5

We are on SQL Server 2008 R2 Standard Edition. Some tables are highly fragmented. I want to see if defragmentation will improve performance and is worth the effort and tables/indexes being locked during the process. Therefore I want to restore the full backup on a test environment and simulate a live environment.
What is the best way to follow? How can I capture the events going on in a live environment for some period? What tools are available for this?
Thank you

3
  • It's a helpful thread indeed but is Profiler the only way to go? Aren't there any other tools tailored just for these kind of tasks? Dec 7, 2016 at 11:03
  • Profiler is tailored just for that task
    – Tom V
    Dec 7, 2016 at 11:56
  • 3
    @Stackoverflowuser, the replay trace to capture the activity should be run as a server-side SQL Trace. Running it from Profiler directly can crash a busy active production server. There is some learning curve to replay it with Distributed Replay but it is the right tool for the job.
    – Dan Guzman
    Dec 7, 2016 at 12:44

1 Answer 1

4

You have a few options. There are third party tools that can help simulate a load against your database. There are open simple utilities like SQL Query Stress which can run whatever queries you supply it in whatever frequency you wish.

There is also the combination of running server side traces and replaying those traces. This can be as simple as gathering scripts from a trace (as Dan rightly pointed out above don't use the Profiler GUI to capture events, but capture the trace to a file using server side trace) and then replaying the workload if you more care about individual query performance if you care more about individual query performance and less about concurrency.

If you need to dig into concurrency and see the workload in real time from multiple angles - you would want to look at using the Distributed Replay features. This allows you to point to a trace in any version of SQL Server back to SQL Server 2005 and run it against any version of SQL Server, also back to SQL Server 2005. Jonathan Kehayias has a step by step walk through of how to setup Distributed Replay. This would allow you to configure the replay from multiple clients distributing the load - a single profiler replay would never allow you to scale. (Please note - you'll see the tool is a SQL Server 2012 tool. Don't let that scare you, the tool came out then, but can deal with your SQL Server 2008 R2 environment)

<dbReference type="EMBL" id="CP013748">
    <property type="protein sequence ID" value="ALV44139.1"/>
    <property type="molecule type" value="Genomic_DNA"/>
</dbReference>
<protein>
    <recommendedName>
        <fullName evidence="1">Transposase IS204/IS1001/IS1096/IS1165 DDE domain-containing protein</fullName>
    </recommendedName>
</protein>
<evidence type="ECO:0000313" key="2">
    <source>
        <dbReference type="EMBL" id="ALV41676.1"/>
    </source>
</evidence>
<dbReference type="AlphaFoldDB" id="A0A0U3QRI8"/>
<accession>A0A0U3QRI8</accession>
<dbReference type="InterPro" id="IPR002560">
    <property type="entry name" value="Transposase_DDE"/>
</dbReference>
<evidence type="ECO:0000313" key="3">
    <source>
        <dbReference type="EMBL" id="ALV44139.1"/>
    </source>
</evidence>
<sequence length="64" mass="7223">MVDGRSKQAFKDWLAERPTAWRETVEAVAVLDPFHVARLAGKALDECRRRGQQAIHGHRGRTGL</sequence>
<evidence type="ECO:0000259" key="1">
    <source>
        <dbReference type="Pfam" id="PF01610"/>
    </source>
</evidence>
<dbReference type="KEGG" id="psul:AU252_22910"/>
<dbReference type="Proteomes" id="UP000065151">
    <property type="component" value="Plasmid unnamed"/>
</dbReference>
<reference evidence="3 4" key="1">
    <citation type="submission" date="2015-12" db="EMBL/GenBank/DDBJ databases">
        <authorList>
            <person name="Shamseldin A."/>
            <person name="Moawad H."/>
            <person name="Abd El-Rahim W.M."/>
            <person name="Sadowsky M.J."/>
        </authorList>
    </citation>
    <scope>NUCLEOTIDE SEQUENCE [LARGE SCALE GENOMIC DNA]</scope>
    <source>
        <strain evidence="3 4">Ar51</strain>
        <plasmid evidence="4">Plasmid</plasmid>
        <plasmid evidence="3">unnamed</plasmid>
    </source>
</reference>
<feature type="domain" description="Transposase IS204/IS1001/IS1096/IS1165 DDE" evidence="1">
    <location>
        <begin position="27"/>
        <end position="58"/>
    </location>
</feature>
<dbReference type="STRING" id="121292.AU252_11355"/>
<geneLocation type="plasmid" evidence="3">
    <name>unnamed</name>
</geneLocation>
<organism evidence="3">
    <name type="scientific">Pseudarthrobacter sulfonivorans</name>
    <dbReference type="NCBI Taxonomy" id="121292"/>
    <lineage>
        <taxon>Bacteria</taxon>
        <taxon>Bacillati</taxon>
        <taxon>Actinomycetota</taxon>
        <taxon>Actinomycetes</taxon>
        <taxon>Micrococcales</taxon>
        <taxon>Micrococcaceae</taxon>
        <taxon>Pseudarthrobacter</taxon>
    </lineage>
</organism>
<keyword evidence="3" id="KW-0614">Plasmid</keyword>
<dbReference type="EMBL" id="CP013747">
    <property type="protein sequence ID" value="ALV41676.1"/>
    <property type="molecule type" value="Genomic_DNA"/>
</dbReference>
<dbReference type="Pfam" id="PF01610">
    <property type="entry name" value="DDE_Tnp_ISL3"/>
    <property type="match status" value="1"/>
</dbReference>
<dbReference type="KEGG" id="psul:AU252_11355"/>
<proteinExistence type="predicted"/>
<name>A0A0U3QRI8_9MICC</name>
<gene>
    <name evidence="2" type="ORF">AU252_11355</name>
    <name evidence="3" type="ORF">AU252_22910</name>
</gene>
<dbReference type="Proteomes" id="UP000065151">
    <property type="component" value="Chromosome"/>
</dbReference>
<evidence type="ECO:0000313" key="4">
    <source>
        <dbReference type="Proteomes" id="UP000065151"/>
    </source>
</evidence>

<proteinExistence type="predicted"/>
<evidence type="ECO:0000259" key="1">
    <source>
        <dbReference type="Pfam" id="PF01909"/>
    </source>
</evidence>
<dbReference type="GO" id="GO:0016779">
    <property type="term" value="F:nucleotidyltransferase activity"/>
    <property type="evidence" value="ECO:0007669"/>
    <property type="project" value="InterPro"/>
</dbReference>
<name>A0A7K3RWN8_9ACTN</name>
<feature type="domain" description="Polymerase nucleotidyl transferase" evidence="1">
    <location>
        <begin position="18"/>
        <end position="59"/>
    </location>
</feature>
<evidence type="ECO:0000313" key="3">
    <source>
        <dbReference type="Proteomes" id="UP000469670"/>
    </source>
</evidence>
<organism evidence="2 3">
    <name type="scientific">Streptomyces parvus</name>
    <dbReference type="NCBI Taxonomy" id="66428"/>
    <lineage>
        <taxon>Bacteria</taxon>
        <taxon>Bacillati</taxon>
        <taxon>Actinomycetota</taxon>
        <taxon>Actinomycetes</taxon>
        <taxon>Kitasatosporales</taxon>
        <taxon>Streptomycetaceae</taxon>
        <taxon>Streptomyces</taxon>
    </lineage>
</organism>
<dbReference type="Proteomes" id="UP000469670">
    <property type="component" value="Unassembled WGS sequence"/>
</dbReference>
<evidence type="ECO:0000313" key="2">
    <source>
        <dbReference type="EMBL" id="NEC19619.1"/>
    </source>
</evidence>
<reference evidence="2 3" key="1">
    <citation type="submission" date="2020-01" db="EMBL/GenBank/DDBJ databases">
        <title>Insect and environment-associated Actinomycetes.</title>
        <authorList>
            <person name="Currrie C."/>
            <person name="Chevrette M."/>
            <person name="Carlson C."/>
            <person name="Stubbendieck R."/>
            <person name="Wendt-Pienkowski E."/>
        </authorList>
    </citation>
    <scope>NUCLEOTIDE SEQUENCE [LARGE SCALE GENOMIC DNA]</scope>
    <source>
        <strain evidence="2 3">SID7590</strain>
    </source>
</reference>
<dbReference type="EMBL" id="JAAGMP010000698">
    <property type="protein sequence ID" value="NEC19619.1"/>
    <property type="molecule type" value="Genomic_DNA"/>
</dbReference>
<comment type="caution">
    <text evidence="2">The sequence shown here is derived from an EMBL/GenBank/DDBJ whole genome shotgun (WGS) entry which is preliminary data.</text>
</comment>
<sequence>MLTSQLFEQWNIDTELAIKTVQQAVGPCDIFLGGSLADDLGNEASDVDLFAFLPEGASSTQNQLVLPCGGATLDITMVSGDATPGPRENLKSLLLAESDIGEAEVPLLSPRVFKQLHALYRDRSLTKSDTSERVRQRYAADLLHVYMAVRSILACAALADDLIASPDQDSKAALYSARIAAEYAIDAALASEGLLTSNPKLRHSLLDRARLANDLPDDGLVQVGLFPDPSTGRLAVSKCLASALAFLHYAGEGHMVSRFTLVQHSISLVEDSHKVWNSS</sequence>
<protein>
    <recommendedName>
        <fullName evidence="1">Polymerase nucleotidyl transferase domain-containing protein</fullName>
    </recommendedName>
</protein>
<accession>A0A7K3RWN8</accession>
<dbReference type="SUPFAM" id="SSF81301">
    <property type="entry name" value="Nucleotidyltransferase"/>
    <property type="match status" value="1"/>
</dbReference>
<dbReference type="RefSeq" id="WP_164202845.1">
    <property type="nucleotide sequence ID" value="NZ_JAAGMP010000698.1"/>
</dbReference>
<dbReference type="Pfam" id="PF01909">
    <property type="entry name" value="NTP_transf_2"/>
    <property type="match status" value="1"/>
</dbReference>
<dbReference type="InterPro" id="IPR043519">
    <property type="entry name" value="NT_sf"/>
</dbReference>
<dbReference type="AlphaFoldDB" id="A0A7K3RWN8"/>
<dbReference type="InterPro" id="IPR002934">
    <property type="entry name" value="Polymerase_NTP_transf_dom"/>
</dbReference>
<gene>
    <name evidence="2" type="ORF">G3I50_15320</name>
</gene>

All this said - there is complexity to this either way. Taking a trace for replay has some requirements and steps. Replaying it also has some steps to take to make sure you are starting from the same starting point, etc. This complexity is worth understanding, it can help perform upgrade readiness tests, help understand hardware changes on total application, etc. You could use the RML utilities to analyze the before and after traces also which can help show you how things improved or didn't after.

If you just want to see if rebuilding indexes made any changes, you can do simpler tests also. You could take a large repeatable insert and run only that before and after. You could take a few queries with high scans and a few with high seeks and run that before and after. I would make sure you still rebuild statistics either way, though, since rebuilding your indexes does rebuild the index level statistics and that sometimes gives more of a benefit than rebuilding indexes and people attribute the benefit to the index rebuilds rather than the index statistics that got rebuilt. I tend to fall into the "rebuild" camp more often than not, but hardware changes in IO performance, workload patterns, etc all make that not a hard and fast rule necessarily for me.

Not the answer you're looking for? Browse other questions tagged or ask your own question.